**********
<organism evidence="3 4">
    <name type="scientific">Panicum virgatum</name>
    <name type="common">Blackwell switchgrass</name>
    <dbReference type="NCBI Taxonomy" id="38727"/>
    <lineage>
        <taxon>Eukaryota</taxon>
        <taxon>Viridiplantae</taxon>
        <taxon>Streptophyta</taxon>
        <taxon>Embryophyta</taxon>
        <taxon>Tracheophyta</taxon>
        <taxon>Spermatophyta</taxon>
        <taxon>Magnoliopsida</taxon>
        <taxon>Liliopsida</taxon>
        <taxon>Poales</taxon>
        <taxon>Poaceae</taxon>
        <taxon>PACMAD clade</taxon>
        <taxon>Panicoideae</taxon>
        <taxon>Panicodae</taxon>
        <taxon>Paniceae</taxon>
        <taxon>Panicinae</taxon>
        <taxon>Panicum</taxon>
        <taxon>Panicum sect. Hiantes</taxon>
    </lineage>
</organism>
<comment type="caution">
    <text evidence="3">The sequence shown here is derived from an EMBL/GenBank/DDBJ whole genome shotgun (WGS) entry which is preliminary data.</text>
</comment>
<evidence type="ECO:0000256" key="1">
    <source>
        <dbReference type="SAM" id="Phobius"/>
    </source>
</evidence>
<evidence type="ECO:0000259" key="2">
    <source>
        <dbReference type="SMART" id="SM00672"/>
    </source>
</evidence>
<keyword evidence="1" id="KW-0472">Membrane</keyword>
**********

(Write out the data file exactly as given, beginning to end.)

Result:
<organism evidence="3 4">
    <name type="scientific">Panicum virgatum</name>
    <name type="common">Blackwell switchgrass</name>
    <dbReference type="NCBI Taxonomy" id="38727"/>
    <lineage>
        <taxon>Eukaryota</taxon>
        <taxon>Viridiplantae</taxon>
        <taxon>Streptophyta</taxon>
        <taxon>Embryophyta</taxon>
        <taxon>Tracheophyta</taxon>
        <taxon>Spermatophyta</taxon>
        <taxon>Magnoliopsida</taxon>
        <taxon>Liliopsida</taxon>
        <taxon>Poales</taxon>
        <taxon>Poaceae</taxon>
        <taxon>PACMAD clade</taxon>
        <taxon>Panicoideae</taxon>
        <taxon>Panicodae</taxon>
        <taxon>Paniceae</taxon>
        <taxon>Panicinae</taxon>
        <taxon>Panicum</taxon>
        <taxon>Panicum sect. Hiantes</taxon>
    </lineage>
</organism>
<comment type="caution">
    <text evidence="3">The sequence shown here is derived from an EMBL/GenBank/DDBJ whole genome shotgun (WGS) entry which is preliminary data.</text>
</comment>
<evidence type="ECO:0000256" key="1">
    <source>
        <dbReference type="SAM" id="Phobius"/>
    </source>
</evidence>
<evidence type="ECO:0000259" key="2">
    <source>
        <dbReference type="SMART" id="SM00672"/>
    </source>
</evidence>
<keyword evidence="1" id="KW-0472">Membrane</keyword>